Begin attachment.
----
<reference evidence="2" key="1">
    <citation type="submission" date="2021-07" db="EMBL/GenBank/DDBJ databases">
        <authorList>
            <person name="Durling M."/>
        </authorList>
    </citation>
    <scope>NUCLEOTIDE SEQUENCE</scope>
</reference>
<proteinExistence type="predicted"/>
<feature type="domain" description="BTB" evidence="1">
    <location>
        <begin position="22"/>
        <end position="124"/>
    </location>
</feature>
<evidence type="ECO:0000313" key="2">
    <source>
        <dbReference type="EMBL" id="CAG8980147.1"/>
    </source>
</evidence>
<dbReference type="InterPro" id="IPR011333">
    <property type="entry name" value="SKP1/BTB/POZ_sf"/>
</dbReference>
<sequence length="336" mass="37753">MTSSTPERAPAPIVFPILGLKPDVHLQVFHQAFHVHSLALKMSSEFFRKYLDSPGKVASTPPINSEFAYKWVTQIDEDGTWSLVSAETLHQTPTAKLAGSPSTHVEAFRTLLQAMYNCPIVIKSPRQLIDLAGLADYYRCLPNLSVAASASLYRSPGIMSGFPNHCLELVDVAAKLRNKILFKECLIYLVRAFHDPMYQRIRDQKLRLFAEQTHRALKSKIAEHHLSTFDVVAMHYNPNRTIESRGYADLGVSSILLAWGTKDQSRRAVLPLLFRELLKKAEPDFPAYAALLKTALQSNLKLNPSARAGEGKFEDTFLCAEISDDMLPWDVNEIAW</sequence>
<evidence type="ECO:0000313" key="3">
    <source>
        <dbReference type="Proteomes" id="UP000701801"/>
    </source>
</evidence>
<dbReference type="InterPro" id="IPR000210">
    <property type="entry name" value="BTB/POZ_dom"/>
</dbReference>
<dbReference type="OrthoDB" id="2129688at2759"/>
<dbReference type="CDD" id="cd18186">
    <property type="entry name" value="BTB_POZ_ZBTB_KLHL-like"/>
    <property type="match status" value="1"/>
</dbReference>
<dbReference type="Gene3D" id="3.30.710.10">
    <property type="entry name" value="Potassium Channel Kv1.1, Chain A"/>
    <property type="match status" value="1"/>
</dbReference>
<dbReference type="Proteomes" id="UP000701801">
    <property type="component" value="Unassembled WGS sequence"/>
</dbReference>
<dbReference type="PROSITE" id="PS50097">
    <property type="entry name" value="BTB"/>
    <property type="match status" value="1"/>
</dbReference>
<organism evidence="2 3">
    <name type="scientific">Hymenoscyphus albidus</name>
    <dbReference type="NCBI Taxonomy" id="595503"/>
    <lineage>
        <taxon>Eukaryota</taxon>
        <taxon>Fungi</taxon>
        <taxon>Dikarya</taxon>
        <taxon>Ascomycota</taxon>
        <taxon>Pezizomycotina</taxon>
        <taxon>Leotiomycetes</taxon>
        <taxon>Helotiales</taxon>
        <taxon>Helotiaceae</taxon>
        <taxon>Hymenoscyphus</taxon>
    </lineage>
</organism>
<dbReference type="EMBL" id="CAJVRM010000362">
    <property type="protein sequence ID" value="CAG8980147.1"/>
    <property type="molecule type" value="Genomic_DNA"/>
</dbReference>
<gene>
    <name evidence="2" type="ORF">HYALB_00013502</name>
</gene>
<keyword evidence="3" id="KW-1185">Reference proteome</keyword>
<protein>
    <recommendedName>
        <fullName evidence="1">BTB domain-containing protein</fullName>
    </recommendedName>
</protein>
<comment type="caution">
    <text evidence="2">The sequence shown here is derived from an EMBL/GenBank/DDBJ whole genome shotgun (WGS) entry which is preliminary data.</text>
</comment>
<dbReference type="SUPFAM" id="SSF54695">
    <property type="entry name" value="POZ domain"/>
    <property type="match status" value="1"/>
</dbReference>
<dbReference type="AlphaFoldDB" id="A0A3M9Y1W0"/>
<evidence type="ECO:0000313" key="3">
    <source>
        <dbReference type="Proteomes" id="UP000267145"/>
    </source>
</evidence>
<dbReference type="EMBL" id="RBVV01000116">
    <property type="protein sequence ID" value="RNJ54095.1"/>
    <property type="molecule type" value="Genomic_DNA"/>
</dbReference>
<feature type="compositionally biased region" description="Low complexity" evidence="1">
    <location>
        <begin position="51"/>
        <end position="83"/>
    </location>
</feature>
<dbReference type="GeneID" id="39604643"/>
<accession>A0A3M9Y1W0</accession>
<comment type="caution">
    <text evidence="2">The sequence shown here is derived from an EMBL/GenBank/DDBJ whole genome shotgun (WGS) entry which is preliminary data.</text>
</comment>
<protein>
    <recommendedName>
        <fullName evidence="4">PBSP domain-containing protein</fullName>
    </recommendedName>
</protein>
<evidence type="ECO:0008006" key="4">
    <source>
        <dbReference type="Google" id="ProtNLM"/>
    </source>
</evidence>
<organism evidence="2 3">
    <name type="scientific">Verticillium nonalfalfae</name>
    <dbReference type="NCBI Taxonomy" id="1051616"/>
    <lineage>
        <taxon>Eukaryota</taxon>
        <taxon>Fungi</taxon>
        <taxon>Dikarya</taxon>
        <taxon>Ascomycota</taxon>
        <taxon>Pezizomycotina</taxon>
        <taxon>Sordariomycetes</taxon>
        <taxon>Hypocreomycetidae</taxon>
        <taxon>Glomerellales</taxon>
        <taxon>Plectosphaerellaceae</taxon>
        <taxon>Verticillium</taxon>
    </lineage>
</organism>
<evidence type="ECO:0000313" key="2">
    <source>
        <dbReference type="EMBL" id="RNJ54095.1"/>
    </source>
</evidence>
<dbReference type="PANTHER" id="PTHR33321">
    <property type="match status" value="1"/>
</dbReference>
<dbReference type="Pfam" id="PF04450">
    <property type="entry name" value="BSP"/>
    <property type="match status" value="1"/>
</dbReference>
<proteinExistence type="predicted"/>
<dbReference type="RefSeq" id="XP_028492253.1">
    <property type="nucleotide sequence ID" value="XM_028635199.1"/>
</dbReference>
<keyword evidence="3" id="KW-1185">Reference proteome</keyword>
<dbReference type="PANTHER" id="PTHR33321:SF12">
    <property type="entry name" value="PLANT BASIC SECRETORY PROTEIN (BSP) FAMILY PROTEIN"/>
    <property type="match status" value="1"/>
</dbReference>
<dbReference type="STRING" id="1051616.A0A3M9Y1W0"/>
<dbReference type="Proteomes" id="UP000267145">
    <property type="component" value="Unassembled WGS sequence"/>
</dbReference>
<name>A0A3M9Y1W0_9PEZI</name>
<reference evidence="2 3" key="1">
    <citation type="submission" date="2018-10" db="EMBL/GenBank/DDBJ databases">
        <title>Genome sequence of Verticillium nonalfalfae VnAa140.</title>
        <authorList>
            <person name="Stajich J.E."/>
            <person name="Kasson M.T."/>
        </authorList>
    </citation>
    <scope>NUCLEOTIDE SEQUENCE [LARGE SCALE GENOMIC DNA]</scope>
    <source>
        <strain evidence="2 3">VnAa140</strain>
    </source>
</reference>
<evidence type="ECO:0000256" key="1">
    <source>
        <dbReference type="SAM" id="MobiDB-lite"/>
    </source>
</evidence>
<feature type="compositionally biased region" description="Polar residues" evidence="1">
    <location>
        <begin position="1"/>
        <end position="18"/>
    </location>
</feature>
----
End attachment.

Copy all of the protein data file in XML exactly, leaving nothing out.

<reference evidence="2" key="1">
    <citation type="submission" date="2021-07" db="EMBL/GenBank/DDBJ databases">
        <authorList>
            <person name="Durling M."/>
        </authorList>
    </citation>
    <scope>NUCLEOTIDE SEQUENCE</scope>
</reference>
<proteinExistence type="predicted"/>
<feature type="domain" description="BTB" evidence="1">
    <location>
        <begin position="22"/>
        <end position="124"/>
    </location>
</feature>
<evidence type="ECO:0000313" key="2">
    <source>
        <dbReference type="EMBL" id="CAG8980147.1"/>
    </source>
</evidence>
<dbReference type="InterPro" id="IPR011333">
    <property type="entry name" value="SKP1/BTB/POZ_sf"/>
</dbReference>
<sequence length="336" mass="37753">MTSSTPERAPAPIVFPILGLKPDVHLQVFHQAFHVHSLALKMSSEFFRKYLDSPGKVASTPPINSEFAYKWVTQIDEDGTWSLVSAETLHQTPTAKLAGSPSTHVEAFRTLLQAMYNCPIVIKSPRQLIDLAGLADYYRCLPNLSVAASASLYRSPGIMSGFPNHCLELVDVAAKLRNKILFKECLIYLVRAFHDPMYQRIRDQKLRLFAEQTHRALKSKIAEHHLSTFDVVAMHYNPNRTIESRGYADLGVSSILLAWGTKDQSRRAVLPLLFRELLKKAEPDFPAYAALLKTALQSNLKLNPSARAGEGKFEDTFLCAEISDDMLPWDVNEIAW</sequence>
<evidence type="ECO:0000313" key="3">
    <source>
        <dbReference type="Proteomes" id="UP000701801"/>
    </source>
</evidence>
<dbReference type="InterPro" id="IPR000210">
    <property type="entry name" value="BTB/POZ_dom"/>
</dbReference>
<dbReference type="OrthoDB" id="2129688at2759"/>
<dbReference type="CDD" id="cd18186">
    <property type="entry name" value="BTB_POZ_ZBTB_KLHL-like"/>
    <property type="match status" value="1"/>
</dbReference>
<dbReference type="Gene3D" id="3.30.710.10">
    <property type="entry name" value="Potassium Channel Kv1.1, Chain A"/>
    <property type="match status" value="1"/>
</dbReference>
<dbReference type="Proteomes" id="UP000701801">
    <property type="component" value="Unassembled WGS sequence"/>
</dbReference>
<dbReference type="PROSITE" id="PS50097">
    <property type="entry name" value="BTB"/>
    <property type="match status" value="1"/>
</dbReference>
<organism evidence="2 3">
    <name type="scientific">Hymenoscyphus albidus</name>
    <dbReference type="NCBI Taxonomy" id="595503"/>
    <lineage>
        <taxon>Eukaryota</taxon>
        <taxon>Fungi</taxon>
        <taxon>Dikarya</taxon>
        <taxon>Ascomycota</taxon>
        <taxon>Pezizomycotina</taxon>
        <taxon>Leotiomycetes</taxon>
        <taxon>Helotiales</taxon>
        <taxon>Helotiaceae</taxon>
        <taxon>Hymenoscyphus</taxon>
    </lineage>
</organism>
<dbReference type="EMBL" id="CAJVRM010000362">
    <property type="protein sequence ID" value="CAG8980147.1"/>
    <property type="molecule type" value="Genomic_DNA"/>
</dbReference>
<gene>
    <name evidence="2" type="ORF">HYALB_00013502</name>
</gene>
<keyword evidence="3" id="KW-1185">Reference proteome</keyword>
<protein>
    <recommendedName>
        <fullName evidence="1">BTB domain-containing protein</fullName>
    </recommendedName>
</protein>
<comment type="caution">
    <text evidence="2">The sequence shown here is derived from an EMBL/GenBank/DDBJ whole genome shotgun (WGS) entry which is preliminary data.</text>
</comment>
<dbReference type="SUPFAM" id="SSF54695">
    <property type="entry name" value="POZ domain"/>
    <property type="match status" value="1"/>
</dbReference>
<dbReference type="AlphaFoldDB" id="A0A3M9Y1W0"/>
<evidence type="ECO:0000313" key="3">
    <source>
        <dbReference type="Proteomes" id="UP000267145"/>
    </source>
</evidence>
<dbReference type="EMBL" id="RBVV01000116">
    <property type="protein sequence ID" value="RNJ54095.1"/>
    <property type="molecule type" value="Genomic_DNA"/>
</dbReference>
<feature type="compositionally biased region" description="Low complexity" evidence="1">
    <location>
        <begin position="51"/>
        <end position="83"/>
    </location>
</feature>
<dbReference type="GeneID" id="39604643"/>
<accession>A0A3M9Y1W0</accession>
<comment type="caution">
    <text evidence="2">The sequence shown here is derived from an EMBL/GenBank/DDBJ whole genome shotgun (WGS) entry which is preliminary data.</text>
</comment>
<protein>
    <recommendedName>
        <fullName evidence="4">PBSP domain-containing protein</fullName>
    </recommendedName>
</protein>
<evidence type="ECO:0008006" key="4">
    <source>
        <dbReference type="Google" id="ProtNLM"/>
    </source>
</evidence>
<organism evidence="2 3">
    <name type="scientific">Verticillium nonalfalfae</name>
    <dbReference type="NCBI Taxonomy" id="1051616"/>
    <lineage>
        <taxon>Eukaryota</taxon>
        <taxon>Fungi</taxon>
        <taxon>Dikarya</taxon>
        <taxon>Ascomycota</taxon>
        <taxon>Pezizomycotina</taxon>
        <taxon>Sordariomycetes</taxon>
        <taxon>Hypocreomycetidae</taxon>
        <taxon>Glomerellales</taxon>
        <taxon>Plectosphaerellaceae</taxon>
        <taxon>Verticillium</taxon>
    </lineage>
</organism>
<evidence type="ECO:0000313" key="2">
    <source>
        <dbReference type="EMBL" id="RNJ54095.1"/>
    </source>
</evidence>
<dbReference type="PANTHER" id="PTHR33321">
    <property type="match status" value="1"/>
</dbReference>
<dbReference type="Pfam" id="PF04450">
    <property type="entry name" value="BSP"/>
    <property type="match status" value="1"/>
</dbReference>
<proteinExistence type="predicted"/>
<dbReference type="RefSeq" id="XP_028492253.1">
    <property type="nucleotide sequence ID" value="XM_028635199.1"/>
</dbReference>
<keyword evidence="3" id="KW-1185">Reference proteome</keyword>
<dbReference type="PANTHER" id="PTHR33321:SF12">
    <property type="entry name" value="PLANT BASIC SECRETORY PROTEIN (BSP) FAMILY PROTEIN"/>
    <property type="match status" value="1"/>
</dbReference>
<dbReference type="STRING" id="1051616.A0A3M9Y1W0"/>
<dbReference type="Proteomes" id="UP000267145">
    <property type="component" value="Unassembled WGS sequence"/>
</dbReference>
<name>A0A3M9Y1W0_9PEZI</name>
<reference evidence="2 3" key="1">
    <citation type="submission" date="2018-10" db="EMBL/GenBank/DDBJ databases">
        <title>Genome sequence of Verticillium nonalfalfae VnAa140.</title>
        <authorList>
            <person name="Stajich J.E."/>
            <person name="Kasson M.T."/>
        </authorList>
    </citation>
    <scope>NUCLEOTIDE SEQUENCE [LARGE SCALE GENOMIC DNA]</scope>
    <source>
        <strain evidence="2 3">VnAa140</strain>
    </source>
</reference>
<evidence type="ECO:0000256" key="1">
    <source>
        <dbReference type="SAM" id="MobiDB-lite"/>
    </source>
</evidence>
<feature type="compositionally biased region" description="Polar residues" evidence="1">
    <location>
        <begin position="1"/>
        <end position="18"/>
    </location>
</feature>